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  1. #21
    Join Date
    Mar 2010
    Location
    Richmond, Virginia, USA
    Posts
    227

    Default Re: Warre hive lift design - light, compact, cheap, and easy to build

    Have you considered using bakers fondant or just dry sugar? Might work better in the cold.

  2. #22
    Join Date
    Jul 2012
    Location
    Salt Lake City, UT, USA
    Posts
    52

    Default Re: Warre hive lift design - light, compact, cheap, and easy to build

    Quote Originally Posted by Solarbeez View Post
    I want to thank ubernerd for the work he went through to get me going on the hive lift. I purchased the jack, found the wood, but will wait til next year to build it. I decided to build a feeder, one that will be accessible from the outside. I hate the idea of feeding, but I don't want to lose this little hive. The feeder goes partially under the hive box and 'hangs' on the side, so I won't be able to use the lift. Hopefully I'll only have to feed this winter and be able to remove the feeder in late spring or early summer. Then I'll be able to use the jack.
    Thanks again, Will.
    Pat
    Good luck on your wintering. May we both be lucky enough to have hives next spring!

    When you get there, if you have any more questions on how to build the lift, let me know. I'll be happy to help as much as I can.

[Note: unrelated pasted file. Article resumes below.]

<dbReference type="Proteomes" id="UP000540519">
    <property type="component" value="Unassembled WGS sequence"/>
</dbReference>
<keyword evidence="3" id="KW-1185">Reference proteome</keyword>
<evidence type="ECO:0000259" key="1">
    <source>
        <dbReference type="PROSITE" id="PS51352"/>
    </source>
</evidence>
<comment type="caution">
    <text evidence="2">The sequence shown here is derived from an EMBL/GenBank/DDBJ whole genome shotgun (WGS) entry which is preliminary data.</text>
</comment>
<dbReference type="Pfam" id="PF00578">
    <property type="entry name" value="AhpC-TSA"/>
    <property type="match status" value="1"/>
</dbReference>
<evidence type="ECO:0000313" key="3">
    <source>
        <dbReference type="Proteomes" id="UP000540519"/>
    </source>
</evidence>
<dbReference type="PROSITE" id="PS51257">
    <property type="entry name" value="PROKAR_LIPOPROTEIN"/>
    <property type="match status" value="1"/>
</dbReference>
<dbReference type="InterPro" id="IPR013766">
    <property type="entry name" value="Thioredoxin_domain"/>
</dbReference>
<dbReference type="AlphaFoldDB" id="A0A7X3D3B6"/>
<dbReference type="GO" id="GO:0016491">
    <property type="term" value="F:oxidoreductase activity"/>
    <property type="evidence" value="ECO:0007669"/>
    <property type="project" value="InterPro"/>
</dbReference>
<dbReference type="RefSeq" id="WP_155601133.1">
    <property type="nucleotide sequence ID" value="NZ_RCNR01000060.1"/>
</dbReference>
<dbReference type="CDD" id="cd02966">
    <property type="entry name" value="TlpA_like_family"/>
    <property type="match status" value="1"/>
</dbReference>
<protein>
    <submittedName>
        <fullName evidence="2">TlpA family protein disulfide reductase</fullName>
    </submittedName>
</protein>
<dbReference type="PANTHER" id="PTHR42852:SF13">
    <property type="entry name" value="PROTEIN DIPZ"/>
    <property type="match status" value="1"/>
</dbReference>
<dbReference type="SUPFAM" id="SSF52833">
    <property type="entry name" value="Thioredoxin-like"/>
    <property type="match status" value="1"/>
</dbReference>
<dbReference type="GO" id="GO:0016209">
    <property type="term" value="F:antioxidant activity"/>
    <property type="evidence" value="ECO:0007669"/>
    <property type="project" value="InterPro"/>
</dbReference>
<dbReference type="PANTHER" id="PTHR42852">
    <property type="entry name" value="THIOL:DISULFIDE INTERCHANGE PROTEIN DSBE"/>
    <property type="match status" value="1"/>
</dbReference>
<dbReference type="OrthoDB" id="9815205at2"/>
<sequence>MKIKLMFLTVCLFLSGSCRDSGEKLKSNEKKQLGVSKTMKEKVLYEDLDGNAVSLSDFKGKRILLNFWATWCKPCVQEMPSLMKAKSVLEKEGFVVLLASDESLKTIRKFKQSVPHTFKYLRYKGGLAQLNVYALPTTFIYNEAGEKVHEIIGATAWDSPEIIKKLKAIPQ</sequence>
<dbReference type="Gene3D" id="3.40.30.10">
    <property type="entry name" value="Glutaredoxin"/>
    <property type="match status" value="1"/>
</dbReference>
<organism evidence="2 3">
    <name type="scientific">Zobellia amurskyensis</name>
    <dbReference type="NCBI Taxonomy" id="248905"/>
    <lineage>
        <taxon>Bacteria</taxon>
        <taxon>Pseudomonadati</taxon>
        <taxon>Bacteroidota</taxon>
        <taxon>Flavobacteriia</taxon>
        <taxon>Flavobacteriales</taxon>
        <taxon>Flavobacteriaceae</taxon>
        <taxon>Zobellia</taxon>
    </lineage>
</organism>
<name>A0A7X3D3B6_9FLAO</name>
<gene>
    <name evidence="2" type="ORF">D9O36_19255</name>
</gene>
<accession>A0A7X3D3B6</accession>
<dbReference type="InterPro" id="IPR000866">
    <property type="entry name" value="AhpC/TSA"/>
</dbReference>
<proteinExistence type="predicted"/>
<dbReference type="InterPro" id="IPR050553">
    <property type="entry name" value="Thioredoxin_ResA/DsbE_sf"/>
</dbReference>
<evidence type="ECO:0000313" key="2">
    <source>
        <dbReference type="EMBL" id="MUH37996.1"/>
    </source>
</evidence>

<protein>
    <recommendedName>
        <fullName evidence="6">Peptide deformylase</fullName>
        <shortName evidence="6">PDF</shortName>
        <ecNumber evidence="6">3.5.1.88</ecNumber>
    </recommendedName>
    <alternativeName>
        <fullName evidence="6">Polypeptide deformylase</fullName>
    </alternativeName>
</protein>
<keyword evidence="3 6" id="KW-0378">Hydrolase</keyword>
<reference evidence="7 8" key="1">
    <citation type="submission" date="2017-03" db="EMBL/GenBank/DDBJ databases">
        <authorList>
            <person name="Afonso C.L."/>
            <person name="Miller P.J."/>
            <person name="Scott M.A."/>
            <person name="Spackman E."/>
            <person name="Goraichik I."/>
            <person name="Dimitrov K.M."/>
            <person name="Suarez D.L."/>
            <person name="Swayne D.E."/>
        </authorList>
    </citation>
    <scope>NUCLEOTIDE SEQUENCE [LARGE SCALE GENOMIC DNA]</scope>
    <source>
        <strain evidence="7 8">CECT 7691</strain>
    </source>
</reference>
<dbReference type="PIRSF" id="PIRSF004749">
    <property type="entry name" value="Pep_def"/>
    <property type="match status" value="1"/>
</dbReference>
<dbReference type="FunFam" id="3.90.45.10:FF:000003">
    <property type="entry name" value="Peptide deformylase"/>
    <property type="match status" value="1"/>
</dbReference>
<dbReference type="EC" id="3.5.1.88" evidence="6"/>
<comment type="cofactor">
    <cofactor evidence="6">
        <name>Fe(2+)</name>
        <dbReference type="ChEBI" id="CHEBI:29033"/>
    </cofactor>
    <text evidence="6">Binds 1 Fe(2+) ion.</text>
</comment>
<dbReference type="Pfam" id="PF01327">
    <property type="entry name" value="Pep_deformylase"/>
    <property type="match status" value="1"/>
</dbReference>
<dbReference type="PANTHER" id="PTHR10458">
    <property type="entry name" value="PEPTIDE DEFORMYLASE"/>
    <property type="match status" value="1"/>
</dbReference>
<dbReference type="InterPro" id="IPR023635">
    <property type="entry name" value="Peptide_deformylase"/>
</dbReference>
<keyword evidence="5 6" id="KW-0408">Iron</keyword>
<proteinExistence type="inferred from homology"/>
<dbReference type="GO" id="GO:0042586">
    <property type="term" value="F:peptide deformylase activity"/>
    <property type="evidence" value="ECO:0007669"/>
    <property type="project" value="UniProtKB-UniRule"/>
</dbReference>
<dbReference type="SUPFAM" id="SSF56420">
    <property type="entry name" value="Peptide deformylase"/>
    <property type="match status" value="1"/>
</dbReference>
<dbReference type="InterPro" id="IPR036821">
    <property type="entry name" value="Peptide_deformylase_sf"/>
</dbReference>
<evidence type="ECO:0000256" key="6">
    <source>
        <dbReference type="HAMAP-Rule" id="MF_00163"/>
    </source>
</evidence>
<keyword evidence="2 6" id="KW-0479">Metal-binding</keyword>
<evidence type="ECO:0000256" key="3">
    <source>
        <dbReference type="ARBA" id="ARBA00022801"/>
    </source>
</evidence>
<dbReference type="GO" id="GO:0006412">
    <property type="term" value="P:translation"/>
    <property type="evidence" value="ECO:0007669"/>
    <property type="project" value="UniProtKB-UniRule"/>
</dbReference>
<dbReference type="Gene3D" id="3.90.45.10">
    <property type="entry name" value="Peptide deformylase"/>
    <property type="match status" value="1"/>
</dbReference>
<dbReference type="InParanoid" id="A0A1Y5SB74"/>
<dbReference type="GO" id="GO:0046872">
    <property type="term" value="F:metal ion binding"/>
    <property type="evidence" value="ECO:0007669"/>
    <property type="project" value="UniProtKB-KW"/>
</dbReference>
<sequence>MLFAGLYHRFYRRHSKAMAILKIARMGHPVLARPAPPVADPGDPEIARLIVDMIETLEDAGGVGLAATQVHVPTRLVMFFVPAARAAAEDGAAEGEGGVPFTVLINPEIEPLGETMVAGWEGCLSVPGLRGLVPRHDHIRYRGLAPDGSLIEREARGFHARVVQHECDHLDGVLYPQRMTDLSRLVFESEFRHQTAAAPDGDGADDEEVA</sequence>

3. #23
    Join Date
    Apr 2012
    Location
    Bandon, OR
    Posts
    91

    Default Re: Warre hive lift design - light, compact, cheap, and easy to build

    Quote Originally Posted by Zonker View Post
    Have you considered using bakers fondant or just dry sugar? Might work better in the cold.
    I wrestled with the feeding issues, wet or dry, top feed or side feed. After I built the side feeder I saw the article about wetting a bag of sugar, letting the bag dry, and placing it over the bars. But that means you need an empty box on top. The side feeder is accessible from the outside without having to open the hive. To me, that's the important thing. I haven't started feeding yet. The weather has warmed up and rain is on the way. The girls were flying today. I'll keep an eye on the comb through the observation window to see if they are using up the honey.

    One concern with the side feeder is what if the cluster works it's way from the feeder side to the opposite side where they run out of stores...and then they need food. If that happens I guess I'll wait for a warm day between rain storms and place the sugar bag on top. We sometimes have a warm dry spell in late January for about a week.

    I really don't know what the best method for feeding is...in my book it's "no feeding at all." I'm going to hold out as long as I can before I start feeding. My log hive is on it's own, but it's a stronger hive.

  4. #24
    Join Date
    Apr 2012
    Location
    Bandon, OR
    Posts
    91

    Default Re: Warre hive lift design - light, compact, cheap, and easy to build

    Quote Originally Posted by ubernerd View Post
    Good luck on your wintering. May we both be lucky enough to have hives next spring!
    When you get there, if you have any more questions on how to build the lift, let me know. I'll be happy to help as much as I can.
    Thanks. I read some other posts about one Warre box going into winter. Some people have been successful at it. Our winters are fairly mild...but that also means that the bees are more active, needing more stores. It'll be interesting.

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